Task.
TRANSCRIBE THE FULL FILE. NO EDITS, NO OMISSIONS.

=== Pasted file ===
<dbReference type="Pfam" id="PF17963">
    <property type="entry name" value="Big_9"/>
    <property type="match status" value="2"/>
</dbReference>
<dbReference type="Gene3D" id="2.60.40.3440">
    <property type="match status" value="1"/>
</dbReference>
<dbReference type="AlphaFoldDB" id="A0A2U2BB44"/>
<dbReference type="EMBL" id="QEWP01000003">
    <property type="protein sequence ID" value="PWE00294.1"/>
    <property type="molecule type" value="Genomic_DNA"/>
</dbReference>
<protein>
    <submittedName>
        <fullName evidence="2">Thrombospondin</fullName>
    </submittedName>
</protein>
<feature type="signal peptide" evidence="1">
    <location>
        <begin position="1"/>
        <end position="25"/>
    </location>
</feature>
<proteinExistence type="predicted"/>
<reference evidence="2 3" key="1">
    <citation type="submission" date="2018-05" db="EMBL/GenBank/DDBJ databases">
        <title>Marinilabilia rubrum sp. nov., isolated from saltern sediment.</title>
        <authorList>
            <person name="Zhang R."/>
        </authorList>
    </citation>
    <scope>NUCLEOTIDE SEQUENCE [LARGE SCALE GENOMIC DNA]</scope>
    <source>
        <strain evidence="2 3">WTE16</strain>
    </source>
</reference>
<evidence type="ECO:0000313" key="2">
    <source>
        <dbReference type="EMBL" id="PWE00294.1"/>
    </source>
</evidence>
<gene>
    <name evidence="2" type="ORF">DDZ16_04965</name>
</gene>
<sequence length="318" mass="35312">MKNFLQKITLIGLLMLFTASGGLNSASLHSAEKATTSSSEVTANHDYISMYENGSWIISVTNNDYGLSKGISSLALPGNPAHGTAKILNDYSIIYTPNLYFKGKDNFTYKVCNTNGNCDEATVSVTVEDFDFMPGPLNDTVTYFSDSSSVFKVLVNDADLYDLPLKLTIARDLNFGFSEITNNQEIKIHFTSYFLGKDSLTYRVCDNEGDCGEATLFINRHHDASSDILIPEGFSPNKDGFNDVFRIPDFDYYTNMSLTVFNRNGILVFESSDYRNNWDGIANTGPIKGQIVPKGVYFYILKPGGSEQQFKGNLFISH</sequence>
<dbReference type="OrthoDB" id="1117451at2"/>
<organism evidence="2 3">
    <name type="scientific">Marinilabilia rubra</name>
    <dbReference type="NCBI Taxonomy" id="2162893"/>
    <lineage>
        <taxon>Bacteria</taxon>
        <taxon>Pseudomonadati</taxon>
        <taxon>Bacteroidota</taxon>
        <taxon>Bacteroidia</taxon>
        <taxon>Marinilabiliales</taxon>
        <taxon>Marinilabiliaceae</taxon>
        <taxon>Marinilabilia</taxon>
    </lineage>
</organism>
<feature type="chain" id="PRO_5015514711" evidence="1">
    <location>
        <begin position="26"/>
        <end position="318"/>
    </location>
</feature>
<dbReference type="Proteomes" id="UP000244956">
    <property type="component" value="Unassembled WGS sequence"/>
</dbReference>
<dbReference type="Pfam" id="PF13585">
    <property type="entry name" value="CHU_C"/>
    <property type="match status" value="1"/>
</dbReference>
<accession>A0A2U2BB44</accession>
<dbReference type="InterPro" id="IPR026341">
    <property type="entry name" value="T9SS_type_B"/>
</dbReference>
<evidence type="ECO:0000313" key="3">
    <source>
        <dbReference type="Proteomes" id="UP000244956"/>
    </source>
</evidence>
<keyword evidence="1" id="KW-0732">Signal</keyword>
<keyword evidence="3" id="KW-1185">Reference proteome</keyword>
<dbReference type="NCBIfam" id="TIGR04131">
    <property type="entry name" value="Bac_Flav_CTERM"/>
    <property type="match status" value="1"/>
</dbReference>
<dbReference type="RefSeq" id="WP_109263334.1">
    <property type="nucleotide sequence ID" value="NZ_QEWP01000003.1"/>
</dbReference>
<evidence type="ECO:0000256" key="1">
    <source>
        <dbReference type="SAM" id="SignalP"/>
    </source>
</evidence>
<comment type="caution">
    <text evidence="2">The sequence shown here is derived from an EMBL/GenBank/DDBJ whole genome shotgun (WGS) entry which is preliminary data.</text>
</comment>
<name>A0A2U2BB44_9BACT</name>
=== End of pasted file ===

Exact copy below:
<dbReference type="Pfam" id="PF17963">
    <property type="entry name" value="Big_9"/>
    <property type="match status" value="2"/>
</dbReference>
<dbReference type="Gene3D" id="2.60.40.3440">
    <property type="match status" value="1"/>
</dbReference>
<dbReference type="AlphaFoldDB" id="A0A2U2BB44"/>
<dbReference type="EMBL" id="QEWP01000003">
    <property type="protein sequence ID" value="PWE00294.1"/>
    <property type="molecule type" value="Genomic_DNA"/>
</dbReference>
<protein>
    <submittedName>
        <fullName evidence="2">Thrombospondin</fullName>
    </submittedName>
</protein>
<feature type="signal peptide" evidence="1">
    <location>
        <begin position="1"/>
        <end position="25"/>
    </location>
</feature>
<proteinExistence type="predicted"/>
<reference evidence="2 3" key="1">
    <citation type="submission" date="2018-05" db="EMBL/GenBank/DDBJ databases">
        <title>Marinilabilia rubrum sp. nov., isolated from saltern sediment.</title>
        <authorList>
            <person name="Zhang R."/>
        </authorList>
    </citation>
    <scope>NUCLEOTIDE SEQUENCE [LARGE SCALE GENOMIC DNA]</scope>
    <source>
        <strain evidence="2 3">WTE16</strain>
    </source>
</reference>
<evidence type="ECO:0000313" key="2">
    <source>
        <dbReference type="EMBL" id="PWE00294.1"/>
    </source>
</evidence>
<gene>
    <name evidence="2" type="ORF">DDZ16_04965</name>
</gene>
<sequence length="318" mass="35312">MKNFLQKITLIGLLMLFTASGGLNSASLHSAEKATTSSSEVTANHDYISMYENGSWIISVTNNDYGLSKGISSLALPGNPAHGTAKILNDYSIIYTPNLYFKGKDNFTYKVCNTNGNCDEATVSVTVEDFDFMPGPLNDTVTYFSDSSSVFKVLVNDADLYDLPLKLTIARDLNFGFSEITNNQEIKIHFTSYFLGKDSLTYRVCDNEGDCGEATLFINRHHDASSDILIPEGFSPNKDGFNDVFRIPDFDYYTNMSLTVFNRNGILVFESSDYRNNWDGIANTGPIKGQIVPKGVYFYILKPGGSEQQFKGNLFISH</sequence>
<dbReference type="OrthoDB" id="1117451at2"/>
<organism evidence="2 3">
    <name type="scientific">Marinilabilia rubra</name>
    <dbReference type="NCBI Taxonomy" id="2162893"/>
    <lineage>
        <taxon>Bacteria</taxon>
        <taxon>Pseudomonadati</taxon>
        <taxon>Bacteroidota</taxon>
        <taxon>Bacteroidia</taxon>
        <taxon>Marinilabiliales</taxon>
        <taxon>Marinilabiliaceae</taxon>
        <taxon>Marinilabilia</taxon>
    </lineage>
</organism>
<feature type="chain" id="PRO_5015514711" evidence="1">
    <location>
        <begin position="26"/>
        <end position="318"/>
    </location>
</feature>
<dbReference type="Proteomes" id="UP000244956">
    <property type="component" value="Unassembled WGS sequence"/>
</dbReference>
<dbReference type="Pfam" id="PF13585">
    <property type="entry name" value="CHU_C"/>
    <property type="match status" value="1"/>
</dbReference>
<accession>A0A2U2BB44</accession>
<dbReference type="InterPro" id="IPR026341">
    <property type="entry name" value="T9SS_type_B"/>
</dbReference>
<evidence type="ECO:0000313" key="3">
    <source>
        <dbReference type="Proteomes" id="UP000244956"/>
    </source>
</evidence>
<keyword evidence="1" id="KW-0732">Signal</keyword>
<keyword evidence="3" id="KW-1185">Reference proteome</keyword>
<dbReference type="NCBIfam" id="TIGR04131">
    <property type="entry name" value="Bac_Flav_CTERM"/>
    <property type="match status" value="1"/>
</dbReference>
<dbReference type="RefSeq" id="WP_109263334.1">
    <property type="nucleotide sequence ID" value="NZ_QEWP01000003.1"/>
</dbReference>
<evidence type="ECO:0000256" key="1">
    <source>
        <dbReference type="SAM" id="SignalP"/>
    </source>
</evidence>
<comment type="caution">
    <text evidence="2">The sequence shown here is derived from an EMBL/GenBank/DDBJ whole genome shotgun (WGS) entry which is preliminary data.</text>
</comment>
<name>A0A2U2BB44_9BACT</name>